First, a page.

Growing & using White Sage
This three year old Salvia apiana is glowing in spring.
White Sage can be a slow growing, difficult to establish plant that can take up to three years to reach a mature size. One White Sage plant can grow two to three feet tall and have a spread of eight feet or more. Native to the Southwest, White Sage likes dry conditions, especially in the winter. Over winter, whole stems may turn black and die if the ground becomes too saturated. If the condition is prolonged, the whole plant may die. In its native Southwest it is hard to water White Sage too much in the summer. But, in other areas, where summer humidity plays a part, White Sage may be impossible to grow successfully. Growing it in a large container may help with high levels of humidity.
White Sage flower wands will add two to five feet to the height and will have tiny insignificant looking white flowers that are dotted with lavender. At least they are insignificant to us, to the bees they are heaven, which it is why White Sage is sometimes referred to as bee sage.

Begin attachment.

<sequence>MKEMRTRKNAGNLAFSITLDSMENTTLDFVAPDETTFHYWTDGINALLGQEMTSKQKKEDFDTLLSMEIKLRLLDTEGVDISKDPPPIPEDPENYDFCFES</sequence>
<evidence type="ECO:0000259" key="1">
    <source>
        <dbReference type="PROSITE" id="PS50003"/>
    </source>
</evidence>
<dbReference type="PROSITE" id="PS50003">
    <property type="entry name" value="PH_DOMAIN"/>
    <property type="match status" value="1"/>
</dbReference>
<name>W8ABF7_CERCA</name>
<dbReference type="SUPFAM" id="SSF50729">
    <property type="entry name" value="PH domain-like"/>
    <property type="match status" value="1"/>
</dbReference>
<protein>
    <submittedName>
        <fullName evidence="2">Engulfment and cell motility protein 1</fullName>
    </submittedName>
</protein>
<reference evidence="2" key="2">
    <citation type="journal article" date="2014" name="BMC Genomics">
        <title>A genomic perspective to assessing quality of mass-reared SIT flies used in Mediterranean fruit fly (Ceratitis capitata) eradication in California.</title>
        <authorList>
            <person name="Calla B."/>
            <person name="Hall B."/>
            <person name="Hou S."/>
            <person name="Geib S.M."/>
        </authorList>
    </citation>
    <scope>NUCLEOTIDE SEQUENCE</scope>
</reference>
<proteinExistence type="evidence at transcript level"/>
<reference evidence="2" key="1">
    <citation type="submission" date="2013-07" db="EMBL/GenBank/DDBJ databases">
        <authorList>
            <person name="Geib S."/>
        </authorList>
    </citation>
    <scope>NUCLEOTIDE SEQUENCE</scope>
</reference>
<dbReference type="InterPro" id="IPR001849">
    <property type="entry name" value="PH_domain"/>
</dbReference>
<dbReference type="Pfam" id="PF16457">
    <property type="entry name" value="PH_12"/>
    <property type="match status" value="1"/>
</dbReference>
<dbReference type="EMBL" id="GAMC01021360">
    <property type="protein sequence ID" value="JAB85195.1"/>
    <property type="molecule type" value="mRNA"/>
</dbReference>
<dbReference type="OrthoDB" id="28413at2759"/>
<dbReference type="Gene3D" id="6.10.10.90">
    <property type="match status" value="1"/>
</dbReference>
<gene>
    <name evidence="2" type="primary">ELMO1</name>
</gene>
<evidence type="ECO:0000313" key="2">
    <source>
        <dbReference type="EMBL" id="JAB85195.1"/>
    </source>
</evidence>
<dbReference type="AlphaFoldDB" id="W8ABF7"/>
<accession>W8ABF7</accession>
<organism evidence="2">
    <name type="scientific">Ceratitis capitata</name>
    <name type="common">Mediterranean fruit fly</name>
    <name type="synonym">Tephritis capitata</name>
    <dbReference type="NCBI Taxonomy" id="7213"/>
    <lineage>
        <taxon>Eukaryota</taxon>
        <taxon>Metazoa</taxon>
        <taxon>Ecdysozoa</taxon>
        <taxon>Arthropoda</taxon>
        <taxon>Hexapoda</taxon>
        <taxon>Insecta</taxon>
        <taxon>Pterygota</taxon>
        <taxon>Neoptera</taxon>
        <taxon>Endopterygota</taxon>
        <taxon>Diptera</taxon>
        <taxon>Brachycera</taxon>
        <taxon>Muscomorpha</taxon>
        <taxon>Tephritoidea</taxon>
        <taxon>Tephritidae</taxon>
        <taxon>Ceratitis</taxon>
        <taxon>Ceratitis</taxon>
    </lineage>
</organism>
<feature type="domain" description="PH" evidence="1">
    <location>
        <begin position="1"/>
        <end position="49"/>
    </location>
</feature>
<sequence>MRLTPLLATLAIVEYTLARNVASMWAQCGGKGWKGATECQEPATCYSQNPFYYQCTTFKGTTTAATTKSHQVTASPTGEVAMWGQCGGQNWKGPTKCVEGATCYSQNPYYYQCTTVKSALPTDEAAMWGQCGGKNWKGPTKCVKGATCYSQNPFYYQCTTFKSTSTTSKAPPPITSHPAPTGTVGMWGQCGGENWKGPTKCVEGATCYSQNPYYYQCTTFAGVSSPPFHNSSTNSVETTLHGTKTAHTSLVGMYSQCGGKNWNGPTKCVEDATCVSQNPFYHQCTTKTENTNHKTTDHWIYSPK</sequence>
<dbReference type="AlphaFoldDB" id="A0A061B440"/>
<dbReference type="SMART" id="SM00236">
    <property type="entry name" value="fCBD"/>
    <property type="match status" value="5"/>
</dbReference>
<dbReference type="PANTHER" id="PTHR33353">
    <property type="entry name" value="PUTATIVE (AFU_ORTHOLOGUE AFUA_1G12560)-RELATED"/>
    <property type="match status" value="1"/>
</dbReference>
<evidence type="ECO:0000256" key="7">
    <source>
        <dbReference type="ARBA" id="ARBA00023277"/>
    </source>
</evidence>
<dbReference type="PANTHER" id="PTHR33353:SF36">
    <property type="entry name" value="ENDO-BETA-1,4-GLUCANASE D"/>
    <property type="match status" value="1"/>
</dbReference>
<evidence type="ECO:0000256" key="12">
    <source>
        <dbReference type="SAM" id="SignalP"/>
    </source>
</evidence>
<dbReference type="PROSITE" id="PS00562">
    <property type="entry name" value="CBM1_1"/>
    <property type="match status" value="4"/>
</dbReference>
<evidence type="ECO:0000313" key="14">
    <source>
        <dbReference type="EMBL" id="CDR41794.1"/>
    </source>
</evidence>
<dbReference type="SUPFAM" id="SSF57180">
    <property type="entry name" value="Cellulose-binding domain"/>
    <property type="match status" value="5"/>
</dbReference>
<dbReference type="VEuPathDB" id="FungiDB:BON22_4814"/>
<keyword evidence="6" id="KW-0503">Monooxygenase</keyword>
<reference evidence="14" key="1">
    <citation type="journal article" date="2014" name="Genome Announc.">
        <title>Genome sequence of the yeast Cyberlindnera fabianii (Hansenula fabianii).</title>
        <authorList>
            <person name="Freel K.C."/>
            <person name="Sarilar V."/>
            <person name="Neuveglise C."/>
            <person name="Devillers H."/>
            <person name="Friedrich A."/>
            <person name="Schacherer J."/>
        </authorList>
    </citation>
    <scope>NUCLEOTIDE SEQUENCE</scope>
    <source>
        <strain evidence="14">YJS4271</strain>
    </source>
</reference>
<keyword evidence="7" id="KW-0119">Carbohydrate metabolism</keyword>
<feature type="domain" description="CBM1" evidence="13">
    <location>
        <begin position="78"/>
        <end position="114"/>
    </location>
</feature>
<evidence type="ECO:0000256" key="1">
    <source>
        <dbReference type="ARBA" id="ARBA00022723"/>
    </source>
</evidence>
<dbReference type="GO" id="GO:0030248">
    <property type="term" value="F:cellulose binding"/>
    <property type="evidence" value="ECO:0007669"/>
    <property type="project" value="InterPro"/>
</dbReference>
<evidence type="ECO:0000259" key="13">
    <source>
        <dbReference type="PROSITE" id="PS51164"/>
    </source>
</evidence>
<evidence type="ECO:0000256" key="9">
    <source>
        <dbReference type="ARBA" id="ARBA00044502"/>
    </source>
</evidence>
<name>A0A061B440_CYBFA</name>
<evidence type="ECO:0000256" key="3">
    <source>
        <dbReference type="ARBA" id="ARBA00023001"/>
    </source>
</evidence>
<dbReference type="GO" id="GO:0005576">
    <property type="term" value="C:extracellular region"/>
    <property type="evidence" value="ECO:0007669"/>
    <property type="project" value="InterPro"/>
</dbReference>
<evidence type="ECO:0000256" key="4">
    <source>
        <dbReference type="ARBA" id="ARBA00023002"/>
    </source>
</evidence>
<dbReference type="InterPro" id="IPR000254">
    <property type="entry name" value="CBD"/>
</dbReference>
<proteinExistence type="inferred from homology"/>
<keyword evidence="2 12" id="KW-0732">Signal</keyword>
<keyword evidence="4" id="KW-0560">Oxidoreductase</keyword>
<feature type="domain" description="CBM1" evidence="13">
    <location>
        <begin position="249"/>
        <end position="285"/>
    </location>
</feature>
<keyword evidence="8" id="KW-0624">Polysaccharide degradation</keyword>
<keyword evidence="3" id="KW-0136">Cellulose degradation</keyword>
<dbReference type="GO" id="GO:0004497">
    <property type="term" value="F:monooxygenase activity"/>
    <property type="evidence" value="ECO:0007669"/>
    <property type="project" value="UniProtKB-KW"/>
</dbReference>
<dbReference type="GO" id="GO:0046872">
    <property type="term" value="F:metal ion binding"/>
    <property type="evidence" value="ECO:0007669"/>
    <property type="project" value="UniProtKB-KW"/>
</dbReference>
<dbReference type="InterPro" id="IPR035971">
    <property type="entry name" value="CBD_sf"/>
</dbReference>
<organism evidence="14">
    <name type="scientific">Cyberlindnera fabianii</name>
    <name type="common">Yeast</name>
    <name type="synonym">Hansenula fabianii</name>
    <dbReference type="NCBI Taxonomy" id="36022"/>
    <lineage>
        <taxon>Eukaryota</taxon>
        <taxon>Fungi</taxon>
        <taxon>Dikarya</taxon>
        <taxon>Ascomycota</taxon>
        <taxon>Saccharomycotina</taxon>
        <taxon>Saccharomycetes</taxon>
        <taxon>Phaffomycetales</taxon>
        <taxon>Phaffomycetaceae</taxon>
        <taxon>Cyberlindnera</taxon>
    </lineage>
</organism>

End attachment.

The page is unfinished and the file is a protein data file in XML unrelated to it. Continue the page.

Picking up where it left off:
During the blooming season, late April to early June, the bees flock to the plant and provide quite a symphony for the garden.
The stems are hollow and break quite easily so the White Sage should be placed away from areas where it might be bumped or have the hose dragged across it accidentally.
White Sage has highly aromatic, waxy gray leaves that are used for incense.
For Western or Southwestern gardeners, White Sage makes a great addition to our Zone 8-11 Fragrant Herb Garden.